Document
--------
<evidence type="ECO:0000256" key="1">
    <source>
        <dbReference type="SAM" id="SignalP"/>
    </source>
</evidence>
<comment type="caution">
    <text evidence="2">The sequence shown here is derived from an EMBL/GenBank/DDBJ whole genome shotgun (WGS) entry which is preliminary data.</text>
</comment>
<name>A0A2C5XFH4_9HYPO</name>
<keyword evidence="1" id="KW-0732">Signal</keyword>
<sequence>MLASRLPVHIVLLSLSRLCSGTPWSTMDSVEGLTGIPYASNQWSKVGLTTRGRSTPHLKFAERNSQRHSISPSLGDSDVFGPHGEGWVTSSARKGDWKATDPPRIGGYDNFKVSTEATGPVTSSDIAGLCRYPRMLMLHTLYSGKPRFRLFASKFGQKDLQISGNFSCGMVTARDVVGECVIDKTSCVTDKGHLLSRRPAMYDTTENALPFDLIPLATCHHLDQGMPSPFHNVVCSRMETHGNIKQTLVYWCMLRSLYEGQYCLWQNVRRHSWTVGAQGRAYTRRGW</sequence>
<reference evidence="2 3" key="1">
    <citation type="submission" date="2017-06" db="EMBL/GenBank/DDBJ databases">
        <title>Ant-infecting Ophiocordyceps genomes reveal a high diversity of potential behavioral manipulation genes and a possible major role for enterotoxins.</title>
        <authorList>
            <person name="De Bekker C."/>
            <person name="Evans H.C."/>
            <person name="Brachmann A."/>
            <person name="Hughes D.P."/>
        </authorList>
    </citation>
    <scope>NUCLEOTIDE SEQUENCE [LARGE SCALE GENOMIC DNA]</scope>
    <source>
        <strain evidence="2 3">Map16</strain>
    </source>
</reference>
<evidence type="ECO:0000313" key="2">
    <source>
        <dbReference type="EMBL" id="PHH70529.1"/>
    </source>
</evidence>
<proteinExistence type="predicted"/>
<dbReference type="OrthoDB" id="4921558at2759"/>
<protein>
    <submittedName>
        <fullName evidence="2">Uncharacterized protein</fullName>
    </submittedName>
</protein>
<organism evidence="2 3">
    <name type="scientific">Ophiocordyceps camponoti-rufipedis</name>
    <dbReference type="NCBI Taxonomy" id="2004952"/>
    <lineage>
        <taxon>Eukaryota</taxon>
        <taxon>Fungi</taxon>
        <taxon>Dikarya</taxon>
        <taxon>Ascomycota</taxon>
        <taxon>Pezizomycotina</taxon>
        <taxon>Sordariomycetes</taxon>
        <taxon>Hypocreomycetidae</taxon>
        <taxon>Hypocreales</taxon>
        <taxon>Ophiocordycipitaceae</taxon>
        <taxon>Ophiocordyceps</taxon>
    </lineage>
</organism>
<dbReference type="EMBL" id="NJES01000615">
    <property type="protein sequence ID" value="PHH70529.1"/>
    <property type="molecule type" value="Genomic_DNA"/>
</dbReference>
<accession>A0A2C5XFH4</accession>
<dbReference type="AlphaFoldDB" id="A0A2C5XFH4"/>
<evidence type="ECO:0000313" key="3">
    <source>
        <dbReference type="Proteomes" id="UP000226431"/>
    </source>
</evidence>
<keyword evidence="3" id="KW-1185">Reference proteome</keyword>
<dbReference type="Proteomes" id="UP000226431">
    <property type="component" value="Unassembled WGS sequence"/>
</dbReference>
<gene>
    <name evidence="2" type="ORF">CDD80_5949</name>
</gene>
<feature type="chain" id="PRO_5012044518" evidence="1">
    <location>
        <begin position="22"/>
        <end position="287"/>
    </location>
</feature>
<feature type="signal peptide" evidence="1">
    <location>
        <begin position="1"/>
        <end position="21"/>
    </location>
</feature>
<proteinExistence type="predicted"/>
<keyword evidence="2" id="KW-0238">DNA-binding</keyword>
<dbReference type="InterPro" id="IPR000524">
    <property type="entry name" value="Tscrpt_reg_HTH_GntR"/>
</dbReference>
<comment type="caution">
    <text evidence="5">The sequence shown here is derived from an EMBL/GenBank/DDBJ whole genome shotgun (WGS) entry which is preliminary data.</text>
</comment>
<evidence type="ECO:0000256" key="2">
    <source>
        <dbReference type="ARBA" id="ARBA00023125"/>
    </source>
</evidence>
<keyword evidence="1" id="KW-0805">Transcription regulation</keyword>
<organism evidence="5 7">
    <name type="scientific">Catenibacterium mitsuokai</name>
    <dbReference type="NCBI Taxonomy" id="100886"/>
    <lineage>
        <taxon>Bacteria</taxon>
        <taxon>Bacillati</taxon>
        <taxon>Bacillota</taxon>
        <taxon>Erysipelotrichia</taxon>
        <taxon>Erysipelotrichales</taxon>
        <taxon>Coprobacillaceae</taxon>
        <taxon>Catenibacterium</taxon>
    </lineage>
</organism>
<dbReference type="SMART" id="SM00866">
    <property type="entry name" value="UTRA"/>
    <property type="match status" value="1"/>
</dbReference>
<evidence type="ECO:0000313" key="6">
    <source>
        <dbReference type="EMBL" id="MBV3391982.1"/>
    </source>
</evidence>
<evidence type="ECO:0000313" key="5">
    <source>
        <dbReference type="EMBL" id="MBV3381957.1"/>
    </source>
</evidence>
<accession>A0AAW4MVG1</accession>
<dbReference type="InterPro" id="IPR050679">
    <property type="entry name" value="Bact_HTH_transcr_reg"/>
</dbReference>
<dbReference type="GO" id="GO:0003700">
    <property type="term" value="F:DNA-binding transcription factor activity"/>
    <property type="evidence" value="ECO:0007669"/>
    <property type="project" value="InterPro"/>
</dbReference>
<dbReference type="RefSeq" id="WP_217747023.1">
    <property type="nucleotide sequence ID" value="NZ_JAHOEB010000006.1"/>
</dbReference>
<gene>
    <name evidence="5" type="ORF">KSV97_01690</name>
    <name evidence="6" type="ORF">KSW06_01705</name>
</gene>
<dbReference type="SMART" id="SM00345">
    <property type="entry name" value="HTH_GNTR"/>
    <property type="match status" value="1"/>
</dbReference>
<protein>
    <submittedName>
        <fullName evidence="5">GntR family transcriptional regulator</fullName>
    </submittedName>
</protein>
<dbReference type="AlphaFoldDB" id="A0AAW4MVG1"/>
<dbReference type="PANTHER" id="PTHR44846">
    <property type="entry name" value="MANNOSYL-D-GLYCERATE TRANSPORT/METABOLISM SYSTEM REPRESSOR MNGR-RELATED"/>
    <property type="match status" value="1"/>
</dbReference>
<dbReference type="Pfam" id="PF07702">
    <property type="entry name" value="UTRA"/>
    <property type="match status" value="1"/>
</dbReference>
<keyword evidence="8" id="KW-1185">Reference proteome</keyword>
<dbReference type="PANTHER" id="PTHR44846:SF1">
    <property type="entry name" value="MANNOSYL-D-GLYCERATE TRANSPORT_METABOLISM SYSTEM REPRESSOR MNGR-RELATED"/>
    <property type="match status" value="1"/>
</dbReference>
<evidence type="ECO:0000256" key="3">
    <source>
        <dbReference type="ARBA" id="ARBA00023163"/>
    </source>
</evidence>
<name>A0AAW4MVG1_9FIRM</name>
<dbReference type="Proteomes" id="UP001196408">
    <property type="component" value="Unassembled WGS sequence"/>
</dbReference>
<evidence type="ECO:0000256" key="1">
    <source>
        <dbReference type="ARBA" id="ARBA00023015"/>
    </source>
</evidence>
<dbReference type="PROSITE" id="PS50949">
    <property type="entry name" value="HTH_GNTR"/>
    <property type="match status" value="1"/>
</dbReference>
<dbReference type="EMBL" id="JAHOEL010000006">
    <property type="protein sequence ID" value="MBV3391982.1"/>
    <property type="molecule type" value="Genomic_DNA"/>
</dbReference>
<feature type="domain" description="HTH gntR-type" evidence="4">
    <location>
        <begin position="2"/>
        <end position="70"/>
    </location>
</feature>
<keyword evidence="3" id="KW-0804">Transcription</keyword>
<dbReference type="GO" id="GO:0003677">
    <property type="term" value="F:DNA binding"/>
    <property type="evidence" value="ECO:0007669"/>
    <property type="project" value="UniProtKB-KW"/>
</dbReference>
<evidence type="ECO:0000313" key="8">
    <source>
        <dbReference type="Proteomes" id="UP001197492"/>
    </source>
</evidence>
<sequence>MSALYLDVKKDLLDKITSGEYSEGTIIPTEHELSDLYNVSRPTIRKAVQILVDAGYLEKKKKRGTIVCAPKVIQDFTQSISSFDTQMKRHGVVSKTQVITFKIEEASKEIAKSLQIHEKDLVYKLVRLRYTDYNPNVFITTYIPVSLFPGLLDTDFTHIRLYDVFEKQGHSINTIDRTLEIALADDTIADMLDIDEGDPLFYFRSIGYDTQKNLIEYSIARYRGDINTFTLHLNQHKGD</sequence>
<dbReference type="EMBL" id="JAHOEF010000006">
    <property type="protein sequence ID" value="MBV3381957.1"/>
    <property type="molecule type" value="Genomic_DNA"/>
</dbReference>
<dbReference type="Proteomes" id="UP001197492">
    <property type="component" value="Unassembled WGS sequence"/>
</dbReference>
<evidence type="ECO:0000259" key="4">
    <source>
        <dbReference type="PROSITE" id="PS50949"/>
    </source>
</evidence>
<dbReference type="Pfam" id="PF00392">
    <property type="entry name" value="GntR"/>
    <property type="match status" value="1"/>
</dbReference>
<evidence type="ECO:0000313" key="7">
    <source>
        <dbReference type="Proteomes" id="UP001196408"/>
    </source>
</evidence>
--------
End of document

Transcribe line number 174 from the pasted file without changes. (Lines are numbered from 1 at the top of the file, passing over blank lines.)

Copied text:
<evidence type="ECO:0000256" key="1">